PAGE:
(Bloomberg Law) -- More than 50 prominent medical organizations Monday called for all health-care employers and long-term care facilities to require Covid-19 vaccinations for their entire staffs.

The call for action comes as the delta variant fuels a nationwide surge of Covid deaths and infections among unvaccinated Americans. Last week the American Hospital Association and America’s Essential Hospitals also called for mandatory Covid vaccinations for all health-care workers.

The 53 organizations that issued Monday’s joint statement include the American Medical Association, the American Academy of Family Physicians, the National Association for Home Care & Hospice, and the American Nursing Association.

“Vaccination is the primary way to put the pandemic behind us and avoid the return of stringent public health measures,” the statement said. “Unfortunately, many health care and long-term care personnel remain unvaccinated. As we move towards full FDA approval of the currently available vaccines, all health care workers should get vaccinated for their own health, and to protect their colleagues, families, residents of long-term care facilities and patients.”

The group statement appears to have divided the two main organizations that represent the nursing home industry. The American Health Care Association did not sign on to the statement, even though more than 180,000 nursing home and long-term care residents have died from Covid. A spokesperson for the AHCA did not immediately respond to a request for comment.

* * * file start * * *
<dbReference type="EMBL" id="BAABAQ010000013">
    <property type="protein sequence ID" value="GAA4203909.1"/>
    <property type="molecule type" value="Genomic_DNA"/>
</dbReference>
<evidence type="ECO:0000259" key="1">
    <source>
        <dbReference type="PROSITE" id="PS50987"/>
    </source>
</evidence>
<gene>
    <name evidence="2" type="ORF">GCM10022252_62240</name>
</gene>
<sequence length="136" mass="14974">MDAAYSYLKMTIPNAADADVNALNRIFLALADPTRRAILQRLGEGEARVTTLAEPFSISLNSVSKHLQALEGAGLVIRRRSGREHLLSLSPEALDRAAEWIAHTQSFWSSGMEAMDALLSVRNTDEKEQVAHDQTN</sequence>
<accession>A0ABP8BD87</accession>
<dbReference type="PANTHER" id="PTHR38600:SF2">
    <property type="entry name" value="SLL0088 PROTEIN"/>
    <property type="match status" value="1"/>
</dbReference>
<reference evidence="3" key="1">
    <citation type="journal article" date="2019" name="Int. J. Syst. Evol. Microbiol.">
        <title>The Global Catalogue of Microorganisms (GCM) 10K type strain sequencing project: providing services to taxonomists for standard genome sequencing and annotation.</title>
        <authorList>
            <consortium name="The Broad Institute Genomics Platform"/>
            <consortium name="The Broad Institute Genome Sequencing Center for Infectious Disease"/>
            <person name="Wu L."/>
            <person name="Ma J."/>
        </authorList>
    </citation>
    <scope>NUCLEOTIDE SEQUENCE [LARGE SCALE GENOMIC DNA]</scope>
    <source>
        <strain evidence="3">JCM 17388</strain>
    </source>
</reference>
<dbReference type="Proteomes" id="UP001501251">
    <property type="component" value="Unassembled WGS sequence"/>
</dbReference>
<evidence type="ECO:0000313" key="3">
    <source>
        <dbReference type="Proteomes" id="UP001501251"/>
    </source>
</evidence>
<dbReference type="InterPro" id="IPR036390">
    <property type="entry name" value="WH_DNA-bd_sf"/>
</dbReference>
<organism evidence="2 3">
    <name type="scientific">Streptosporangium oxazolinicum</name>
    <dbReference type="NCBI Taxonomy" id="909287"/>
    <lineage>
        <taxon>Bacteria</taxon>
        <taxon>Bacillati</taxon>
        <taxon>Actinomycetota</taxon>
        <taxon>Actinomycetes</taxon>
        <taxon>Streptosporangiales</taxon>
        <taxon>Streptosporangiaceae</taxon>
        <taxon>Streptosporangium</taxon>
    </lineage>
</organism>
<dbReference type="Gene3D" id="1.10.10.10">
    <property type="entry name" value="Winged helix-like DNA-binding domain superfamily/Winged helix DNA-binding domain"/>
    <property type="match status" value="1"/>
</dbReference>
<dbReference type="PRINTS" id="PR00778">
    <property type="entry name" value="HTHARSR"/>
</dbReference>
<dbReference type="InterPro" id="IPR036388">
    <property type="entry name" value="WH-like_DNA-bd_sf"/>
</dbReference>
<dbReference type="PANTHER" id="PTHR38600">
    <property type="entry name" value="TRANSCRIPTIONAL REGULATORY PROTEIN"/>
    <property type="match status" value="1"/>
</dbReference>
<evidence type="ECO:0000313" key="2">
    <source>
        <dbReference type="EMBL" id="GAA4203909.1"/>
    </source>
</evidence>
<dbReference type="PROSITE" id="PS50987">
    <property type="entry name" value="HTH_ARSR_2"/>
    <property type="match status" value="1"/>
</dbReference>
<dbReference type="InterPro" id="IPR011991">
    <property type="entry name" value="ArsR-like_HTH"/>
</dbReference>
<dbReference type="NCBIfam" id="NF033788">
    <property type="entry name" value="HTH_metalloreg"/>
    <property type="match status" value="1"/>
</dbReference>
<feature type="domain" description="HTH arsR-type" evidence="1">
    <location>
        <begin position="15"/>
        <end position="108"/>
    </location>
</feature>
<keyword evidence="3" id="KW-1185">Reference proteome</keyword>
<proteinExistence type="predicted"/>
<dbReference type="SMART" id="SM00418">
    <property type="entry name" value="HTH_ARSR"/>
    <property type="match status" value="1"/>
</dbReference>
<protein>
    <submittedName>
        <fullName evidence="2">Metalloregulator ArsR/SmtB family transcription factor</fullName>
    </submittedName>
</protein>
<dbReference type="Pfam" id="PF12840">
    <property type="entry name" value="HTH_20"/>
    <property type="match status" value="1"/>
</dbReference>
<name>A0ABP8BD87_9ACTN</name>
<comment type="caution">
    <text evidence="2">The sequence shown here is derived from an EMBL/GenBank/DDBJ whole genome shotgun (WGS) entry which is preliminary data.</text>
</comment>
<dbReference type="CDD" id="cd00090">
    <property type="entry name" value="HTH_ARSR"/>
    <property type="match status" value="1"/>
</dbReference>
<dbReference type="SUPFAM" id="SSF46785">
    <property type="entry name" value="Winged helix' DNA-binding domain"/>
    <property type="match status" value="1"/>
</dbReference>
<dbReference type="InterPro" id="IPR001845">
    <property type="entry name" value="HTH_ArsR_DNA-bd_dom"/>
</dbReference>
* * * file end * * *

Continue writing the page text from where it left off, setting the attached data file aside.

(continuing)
LeadingAge, which represents more than 5,000 nonprofit aging services providers, including nursing homes, is backing the call for mandatory staff vaccinations.

The AHCA had spearheaded a volunteer effort that sought—but failed—to get 75% of nursing home staff vaccinated by the end of June. Nursing home staff vaccination rates vary widely in the U.S., with a national rate of just over 61%, according to a statement issued by LeadingAge.

“Care providers have been working around the clock to steadily increase the number of residents and staff who are vaccinated, and COVID deaths have plummeted, but it’s time to do more,” Katie Smith Sloan, president and CEO of LeadingAge, said in a statement. “As COVID-19 variants emerge and proliferate, we can start saving more lives today by ensuring staff are fully vaccinated.”

Nursing homes and other long-term care facilities have been the epicenter of the Covid-19 outbreak, accounting for nearly 184,000 deaths and more than 1.4 million infections as of July 2, according to the Kaiser Family Foundation. Infected staffers are believed to be the cause of much of the carnage.

In March, an unvaccinated employee in a Kentucky nursing home is believed to have spurred an outbreak involving a variant that killed three residents and infected 26 others along with 20 facility staff. Only four of the infected staffers were fully vaccinated, the Centers for Disease Control and Prevention reported.

Susan R. Bailey, immediate past president of the American Medical Association, said in a statement that it’s “critical that all people in the health care workforce get vaccinated against COVID-19 for the safety of our patients and our colleagues.”

“With more than 300 million doses administered in the United States and nearly 4 billion doses administered worldwide we know the vaccines are safe and highly effective at preventing severe illness and death from COVID-19,” Bailey said.

To contact the reporter on this story: Tony Pugh in Washington at tpugh@bloomberglaw.com

To contact the editors responsible for this story: Fawn Johnson at fjohnson@bloombergindustry.com; Brent Bierman at bbierman@bloomberglaw.com

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